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Tiny emergency propulsive device if stuck floating in a large volume in microgravity

The questions here in SXSE Can you swim in space? and in Physics SE How to escape the center of a room without gravity? [closed] both address aspects of how to move if stuck floating in the center of ...
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What systems or technologies are developed to protect ISS from space debris? [duplicate]

What kind of systems or technology is developed for ISS (International Space Station)? There are so many debris at higher orbits than ISS, but many of them has started deorbiting so we have a ...
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1answer
499 views

What is the ortho/para issue with LH2 as a fuel?

I remember reading somewhere that a catalyst was used to change the ratio of ortho- vs para-hydrogen before it is loaded as LH2 propellant on a rocket. What is this exactly, and why is it necessary? ...
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1answer
2k views

What does it mean for a launcher to be 'nuclear-certified'?

This article says NASA has booked a nuclear-certified Atlas 5 for the launch of the Mars 2020 rover, and says this: currently, Atlas 5 is the only launch vehicle that holds a NASA certification ...
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1answer
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How does the launch risk for a plutonium RTG and a uranium fission reactor compare?

I was looking at this answer that talks about how a good alternative to Radioisotope Thermoelectric Generators would be fission reactors. It makes a number of good points, but in the comment thread ...
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1answer
390 views

Why aren't bubble helmets dangerous in direct sunlight?

I've been thinking lately about bubble helmets used by many cosmonauts and astronauts. Almost every space suit I've seen features a curved helmet, even the Gemini astronauts. But a curved piece of ...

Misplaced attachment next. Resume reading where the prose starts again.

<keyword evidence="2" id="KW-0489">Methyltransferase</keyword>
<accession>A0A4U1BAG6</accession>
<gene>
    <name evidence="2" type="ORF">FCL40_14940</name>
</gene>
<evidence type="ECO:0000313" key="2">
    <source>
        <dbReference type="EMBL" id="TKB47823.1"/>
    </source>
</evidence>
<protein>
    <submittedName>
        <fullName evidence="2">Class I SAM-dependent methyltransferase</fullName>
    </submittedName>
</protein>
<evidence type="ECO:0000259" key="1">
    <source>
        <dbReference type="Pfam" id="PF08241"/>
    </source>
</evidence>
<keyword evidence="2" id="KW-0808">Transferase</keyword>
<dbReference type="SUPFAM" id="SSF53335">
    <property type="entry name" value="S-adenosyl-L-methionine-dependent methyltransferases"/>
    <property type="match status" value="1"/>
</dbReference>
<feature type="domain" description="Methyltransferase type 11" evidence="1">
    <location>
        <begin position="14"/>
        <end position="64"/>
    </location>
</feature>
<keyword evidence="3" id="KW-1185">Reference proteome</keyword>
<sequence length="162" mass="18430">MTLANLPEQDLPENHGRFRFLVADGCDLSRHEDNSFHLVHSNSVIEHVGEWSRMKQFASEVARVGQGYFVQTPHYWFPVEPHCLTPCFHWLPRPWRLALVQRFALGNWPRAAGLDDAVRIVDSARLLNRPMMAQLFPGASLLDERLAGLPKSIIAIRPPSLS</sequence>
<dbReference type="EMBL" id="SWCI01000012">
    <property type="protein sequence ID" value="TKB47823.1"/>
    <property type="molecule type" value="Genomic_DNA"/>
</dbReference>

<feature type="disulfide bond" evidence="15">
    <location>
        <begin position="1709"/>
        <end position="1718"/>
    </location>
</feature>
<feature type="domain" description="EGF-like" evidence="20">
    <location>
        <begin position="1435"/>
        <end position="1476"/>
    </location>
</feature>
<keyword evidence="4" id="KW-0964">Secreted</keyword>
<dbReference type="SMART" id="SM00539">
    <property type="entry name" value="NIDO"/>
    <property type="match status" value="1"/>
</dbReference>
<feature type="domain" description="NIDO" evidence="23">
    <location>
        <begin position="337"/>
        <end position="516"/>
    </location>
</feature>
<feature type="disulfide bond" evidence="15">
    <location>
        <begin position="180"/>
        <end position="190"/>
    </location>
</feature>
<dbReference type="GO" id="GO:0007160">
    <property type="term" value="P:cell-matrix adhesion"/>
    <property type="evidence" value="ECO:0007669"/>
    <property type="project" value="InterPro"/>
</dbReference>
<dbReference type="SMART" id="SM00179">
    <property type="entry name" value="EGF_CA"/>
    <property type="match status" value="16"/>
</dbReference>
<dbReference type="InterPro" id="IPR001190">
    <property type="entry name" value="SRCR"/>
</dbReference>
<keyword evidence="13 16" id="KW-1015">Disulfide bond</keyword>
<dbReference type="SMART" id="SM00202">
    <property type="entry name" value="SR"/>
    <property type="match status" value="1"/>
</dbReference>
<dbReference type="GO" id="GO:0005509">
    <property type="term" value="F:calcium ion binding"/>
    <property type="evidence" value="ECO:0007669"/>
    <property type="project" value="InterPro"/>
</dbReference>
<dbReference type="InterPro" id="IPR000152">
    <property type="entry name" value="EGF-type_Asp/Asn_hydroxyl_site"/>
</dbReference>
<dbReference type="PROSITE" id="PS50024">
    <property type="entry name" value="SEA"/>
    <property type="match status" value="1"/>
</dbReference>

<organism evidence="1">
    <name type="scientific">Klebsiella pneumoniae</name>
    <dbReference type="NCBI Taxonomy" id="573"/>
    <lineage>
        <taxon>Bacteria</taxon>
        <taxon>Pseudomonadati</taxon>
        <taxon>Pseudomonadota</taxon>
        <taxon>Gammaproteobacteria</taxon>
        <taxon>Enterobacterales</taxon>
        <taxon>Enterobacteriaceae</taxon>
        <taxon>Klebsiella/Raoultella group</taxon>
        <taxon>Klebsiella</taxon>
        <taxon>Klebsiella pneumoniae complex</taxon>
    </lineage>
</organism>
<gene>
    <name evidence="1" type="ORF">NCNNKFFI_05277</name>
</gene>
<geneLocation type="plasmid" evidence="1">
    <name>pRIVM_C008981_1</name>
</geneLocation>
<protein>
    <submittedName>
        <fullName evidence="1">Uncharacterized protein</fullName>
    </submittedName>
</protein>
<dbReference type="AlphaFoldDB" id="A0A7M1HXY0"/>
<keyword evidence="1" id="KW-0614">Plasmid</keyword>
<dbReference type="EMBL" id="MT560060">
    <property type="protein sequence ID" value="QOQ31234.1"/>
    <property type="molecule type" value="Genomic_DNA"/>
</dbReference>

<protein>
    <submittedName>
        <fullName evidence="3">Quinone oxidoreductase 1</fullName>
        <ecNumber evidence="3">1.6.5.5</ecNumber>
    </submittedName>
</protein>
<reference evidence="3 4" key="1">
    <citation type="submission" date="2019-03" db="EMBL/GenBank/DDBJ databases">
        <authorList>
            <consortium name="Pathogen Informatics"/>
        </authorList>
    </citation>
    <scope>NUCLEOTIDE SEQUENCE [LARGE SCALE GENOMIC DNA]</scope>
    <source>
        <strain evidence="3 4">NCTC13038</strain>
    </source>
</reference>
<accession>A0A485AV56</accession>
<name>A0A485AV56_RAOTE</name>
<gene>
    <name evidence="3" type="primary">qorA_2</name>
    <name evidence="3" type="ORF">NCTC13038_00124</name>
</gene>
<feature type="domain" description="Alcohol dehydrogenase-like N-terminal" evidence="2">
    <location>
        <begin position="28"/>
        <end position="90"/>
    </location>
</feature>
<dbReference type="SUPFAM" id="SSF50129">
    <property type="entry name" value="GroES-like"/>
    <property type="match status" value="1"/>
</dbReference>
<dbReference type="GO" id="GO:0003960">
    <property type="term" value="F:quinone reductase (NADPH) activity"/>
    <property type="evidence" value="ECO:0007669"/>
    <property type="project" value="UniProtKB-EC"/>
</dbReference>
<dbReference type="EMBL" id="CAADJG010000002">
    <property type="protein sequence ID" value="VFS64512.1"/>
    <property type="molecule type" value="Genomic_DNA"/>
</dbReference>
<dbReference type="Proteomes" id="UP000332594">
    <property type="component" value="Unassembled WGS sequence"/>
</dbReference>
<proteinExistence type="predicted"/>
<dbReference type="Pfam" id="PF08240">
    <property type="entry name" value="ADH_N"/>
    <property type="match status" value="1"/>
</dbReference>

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2answers
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Is the overall mortality rate for being in a spacecraft in space or bound for space about 4%?

I just read this answer in astronomy.stackexchange, where a sobering point was made that the overall to-date chance of losing ones life in a spacecraft is about 4%. While I don't want to dwell on ...
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1answer
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Why were ejection seats used in Project Gemini instead of a tower escape system?

In Project Gemini, the Titan II GLV space rocket used as fuel hydrazine and nitrogen tetroxide, so safety concerns over its toxic propellants were present. But along with the special care that was ...
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371 views

When have astronauts been launched without launch escape system (tower)?

The Vostok spacecraft used by Yuri Gagarin seems to have had an "ejection seat". The Soyuz launcher has an escape tower, which at least once saved its crew. The space shuttle of course did not have ...
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Engineering difficulties towards near-perfect rockets?

So in the light of some technical failures last year, I recently had a discussion about engineering endeavours throughout human history. An interesting recent adventure is the revival of rocketry. ...